|I believe that if you show people the problems and you show them the solutions they will be moved to act. --Bill Gates|
From Silos To Solution EcoSystems--by William D. Eggers and Paul Macmillan, syndicated from dowser.org, Oct 27, 2014
A couple of weeks ago, pianist Jonathan Biss was set to teach an online course on Beethoven’s Sonatas. A whopping 32,000 people signed up for the course when it went live, leaving Biss—who expected a mere 1000—astonished. Aptly named, Massive Open Online Courses or MOOCs, are just one of the many forces redefining education as we know it.
Whether it’s taking a refresher on linear algebra through Khan Academy; mastering the basics of computer programming with CodeAcademy; or pursuing actual course credit from online, for-profit institutions such as StraighterLine or the University of Phoenix, millions now draw from a rich array of educational resources. And best of all, it doesn’t matter whether they live in an Upper West Side apartment, an urban slum in Lahore, or a hut in the Himalayas. Now anyone with an internet connection can access top- quality lessons available 24/7.
These developments are just one result of a multi-trillion dollar Solution Economy—operating at the intersection of the public, private and nonprofit sectors—that has arisen to fight chronic societal problems.
The rigid silos of traditional industry, government—and even many foundations—run directly against the disruptive thinking of the solution economy. So rather than navigating fragmented hierarchies to advance an agenda, social entrepreneurs and organization “intrapreneurs” begin with the problem itself. Why can’t an inventor better known for robotic limbs and souped-up scooters create a device that purifies water, as Segway inventor Dean Kamen did, and enlist a company like Coca-Cola to distribute it throughout developing countries? Or why shouldn’t a multi-billion-dollar company take the lead in educating rural Indians about sanitation, as has Unilever?
Breaking through the traditional ways of thinking allows entire ecosystems to develop around problems like environmental cleanup, revolutionizing higher education and even fighting human trafficking. Connected citizens share their concerns about, and interest in, a particular topic (in conversations made easier through social media and the internet). Market demand grows. Enterprising contributors converge to meet an unfilled gap in the market and…a new ecosystem is born.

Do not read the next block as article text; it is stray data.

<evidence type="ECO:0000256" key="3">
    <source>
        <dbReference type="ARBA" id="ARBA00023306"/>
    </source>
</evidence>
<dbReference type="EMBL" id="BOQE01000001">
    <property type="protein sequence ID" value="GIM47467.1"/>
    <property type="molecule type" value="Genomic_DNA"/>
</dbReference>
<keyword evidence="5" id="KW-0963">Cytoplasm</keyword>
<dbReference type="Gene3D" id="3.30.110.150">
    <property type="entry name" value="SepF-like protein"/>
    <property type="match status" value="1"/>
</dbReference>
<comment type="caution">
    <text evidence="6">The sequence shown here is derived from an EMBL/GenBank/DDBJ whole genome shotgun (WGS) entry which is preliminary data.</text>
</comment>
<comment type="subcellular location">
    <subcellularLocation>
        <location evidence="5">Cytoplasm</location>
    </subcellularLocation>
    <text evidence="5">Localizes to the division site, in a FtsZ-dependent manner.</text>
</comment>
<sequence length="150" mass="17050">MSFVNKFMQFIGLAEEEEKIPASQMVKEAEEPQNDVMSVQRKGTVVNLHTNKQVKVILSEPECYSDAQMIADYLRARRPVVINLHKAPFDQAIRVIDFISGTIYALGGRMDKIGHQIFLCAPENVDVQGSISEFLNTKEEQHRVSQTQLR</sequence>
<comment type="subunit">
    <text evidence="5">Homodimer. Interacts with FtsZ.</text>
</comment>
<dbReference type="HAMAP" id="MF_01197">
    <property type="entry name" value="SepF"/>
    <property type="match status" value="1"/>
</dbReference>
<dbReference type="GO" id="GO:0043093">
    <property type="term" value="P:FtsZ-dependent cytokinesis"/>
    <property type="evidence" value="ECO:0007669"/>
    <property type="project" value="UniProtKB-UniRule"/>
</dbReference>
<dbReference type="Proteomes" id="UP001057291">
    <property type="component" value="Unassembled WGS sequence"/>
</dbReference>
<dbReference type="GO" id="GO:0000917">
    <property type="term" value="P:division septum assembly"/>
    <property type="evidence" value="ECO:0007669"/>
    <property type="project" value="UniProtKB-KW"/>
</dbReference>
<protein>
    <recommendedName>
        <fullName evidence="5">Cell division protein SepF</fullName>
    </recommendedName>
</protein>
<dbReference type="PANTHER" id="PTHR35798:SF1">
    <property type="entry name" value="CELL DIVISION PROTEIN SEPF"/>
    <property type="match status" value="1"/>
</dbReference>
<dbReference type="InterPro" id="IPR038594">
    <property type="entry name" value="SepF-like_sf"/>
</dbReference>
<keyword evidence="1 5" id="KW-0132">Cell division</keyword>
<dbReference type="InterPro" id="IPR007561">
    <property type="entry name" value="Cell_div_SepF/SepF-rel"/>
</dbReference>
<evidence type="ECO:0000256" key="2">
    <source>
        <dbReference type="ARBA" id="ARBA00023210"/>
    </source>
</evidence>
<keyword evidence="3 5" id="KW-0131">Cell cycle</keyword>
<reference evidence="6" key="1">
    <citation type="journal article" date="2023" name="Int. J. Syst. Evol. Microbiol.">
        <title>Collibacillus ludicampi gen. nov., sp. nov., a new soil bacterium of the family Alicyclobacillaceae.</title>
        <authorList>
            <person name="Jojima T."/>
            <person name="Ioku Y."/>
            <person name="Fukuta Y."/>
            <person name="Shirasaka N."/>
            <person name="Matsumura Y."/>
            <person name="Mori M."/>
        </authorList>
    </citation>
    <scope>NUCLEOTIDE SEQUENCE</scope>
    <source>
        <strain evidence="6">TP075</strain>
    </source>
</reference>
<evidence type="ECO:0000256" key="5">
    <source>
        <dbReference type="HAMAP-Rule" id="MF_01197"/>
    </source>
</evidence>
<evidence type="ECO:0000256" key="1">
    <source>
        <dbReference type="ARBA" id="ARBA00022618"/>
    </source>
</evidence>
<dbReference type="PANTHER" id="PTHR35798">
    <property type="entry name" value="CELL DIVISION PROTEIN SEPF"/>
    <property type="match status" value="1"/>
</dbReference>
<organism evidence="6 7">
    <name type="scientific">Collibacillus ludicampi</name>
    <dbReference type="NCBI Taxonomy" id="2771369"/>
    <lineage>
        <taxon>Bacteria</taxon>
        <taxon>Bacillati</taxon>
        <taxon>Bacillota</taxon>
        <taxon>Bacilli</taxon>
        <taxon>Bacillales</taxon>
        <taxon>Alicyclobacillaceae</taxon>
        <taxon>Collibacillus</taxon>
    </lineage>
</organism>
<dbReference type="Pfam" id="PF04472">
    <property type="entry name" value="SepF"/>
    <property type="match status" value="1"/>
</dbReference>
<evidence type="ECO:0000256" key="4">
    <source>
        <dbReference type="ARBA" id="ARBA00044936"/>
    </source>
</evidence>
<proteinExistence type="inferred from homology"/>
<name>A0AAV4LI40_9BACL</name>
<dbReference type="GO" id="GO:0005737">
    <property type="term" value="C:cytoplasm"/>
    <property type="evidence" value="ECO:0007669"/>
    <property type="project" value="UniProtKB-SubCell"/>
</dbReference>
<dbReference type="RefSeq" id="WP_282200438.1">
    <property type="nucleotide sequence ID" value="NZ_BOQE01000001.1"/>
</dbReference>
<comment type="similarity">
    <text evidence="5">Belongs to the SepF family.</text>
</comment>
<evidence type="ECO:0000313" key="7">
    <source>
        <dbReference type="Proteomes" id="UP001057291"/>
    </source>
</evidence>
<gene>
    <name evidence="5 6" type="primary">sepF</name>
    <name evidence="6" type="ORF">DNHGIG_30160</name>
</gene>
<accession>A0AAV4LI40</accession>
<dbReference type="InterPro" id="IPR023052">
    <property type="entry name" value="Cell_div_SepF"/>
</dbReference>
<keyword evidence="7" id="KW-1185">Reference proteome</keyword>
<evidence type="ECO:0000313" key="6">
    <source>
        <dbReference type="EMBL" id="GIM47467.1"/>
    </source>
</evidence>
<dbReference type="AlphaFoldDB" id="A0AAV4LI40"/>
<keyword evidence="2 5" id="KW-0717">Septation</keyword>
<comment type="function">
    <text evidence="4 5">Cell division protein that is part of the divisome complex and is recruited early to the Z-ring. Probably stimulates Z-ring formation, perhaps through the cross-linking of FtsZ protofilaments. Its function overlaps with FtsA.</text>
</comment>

Some ecosystems benefit from a backbone organization that serves as a central organizer and a source of accountability. In the social sector, this role often takes shape through clever public-private partnerships where there is often an integrator pulling the ecosystem together—large academic institutions like MIT and Harvard in the online education market and Ashoka in the affordable housing ecosystem.
Consider d.light, the scrappy start-up focused on helping the one in four people globally who live without electricity. d.light’s innovative designs caught the interest of the Omidyar Network, but enormous distribution challenges stood between the promising design and the billions of people who needed it in remote regions.
Then, at an Omidyar Network party, the CEO of d.light was introduced to a representative of BRAC, the largest, most mature service provider in Bangladesh. This resulted in a pilot project to bring d.light’s products to five BRAC communities. Today, d.light has reached ten million people in more than thirty countries.
Another example is Global Alliance for Vaccines and Immunizations (GAVI). It brings together under one roof the vaccine industry and various NGOs, donor countries, and developing countries and delivers massive impact—370 million additional children have been immunized, preventing 5.5 million future deaths—simply by connecting existing major players.
In solution ecosystems, partner organizations gain when one organization evolves its distinct role to complement the other’s contributions. Together, various groups can move toward their goal much more productively than if each group pursued it separately.
Take the City Bee Project, known as Bybi (Danish for “city bee”). This experiment aims at a surprisingly sticky problem: honey bee extinction. Honeybees are dying off in droves in parts of Europe and America and their survival, and much of our food, increasingly relies on beekeepers—an occupation threatened by an ageing workforce.
Bybi was British social entrepreneur Oliver Maxwell’s idea to bring millions of honeybees to Copenhagen to create a sustainable honey industry. Working with the city, social organizations, beekeepers and Danish businesses, the project trains formerly homeless people and the long-term unemployed to become independent beekeepers. The city’s disadvantaged gain meaningful work (maintaining beehives on the rooftops of local businesses), and honeybees get safe, urban spaces to pollinate and prosper. What’s more, the organization creates a marketing machine for the local honey industry and good business.
Much like the unique, converging causes of a problem, the resulting problem-solving ecosystem emerges and expands through its own distinct process. With silos being replaced by ecosystems, solutions to even the most daunting challenges are now within our reach.
This article originally appeared in Dowser, a place for anyone who cares about initiating positive change. They tell stories about people who are creatively attacking social problems. People who show how achievable it is to make an impact. The article is reprinted here with permission.
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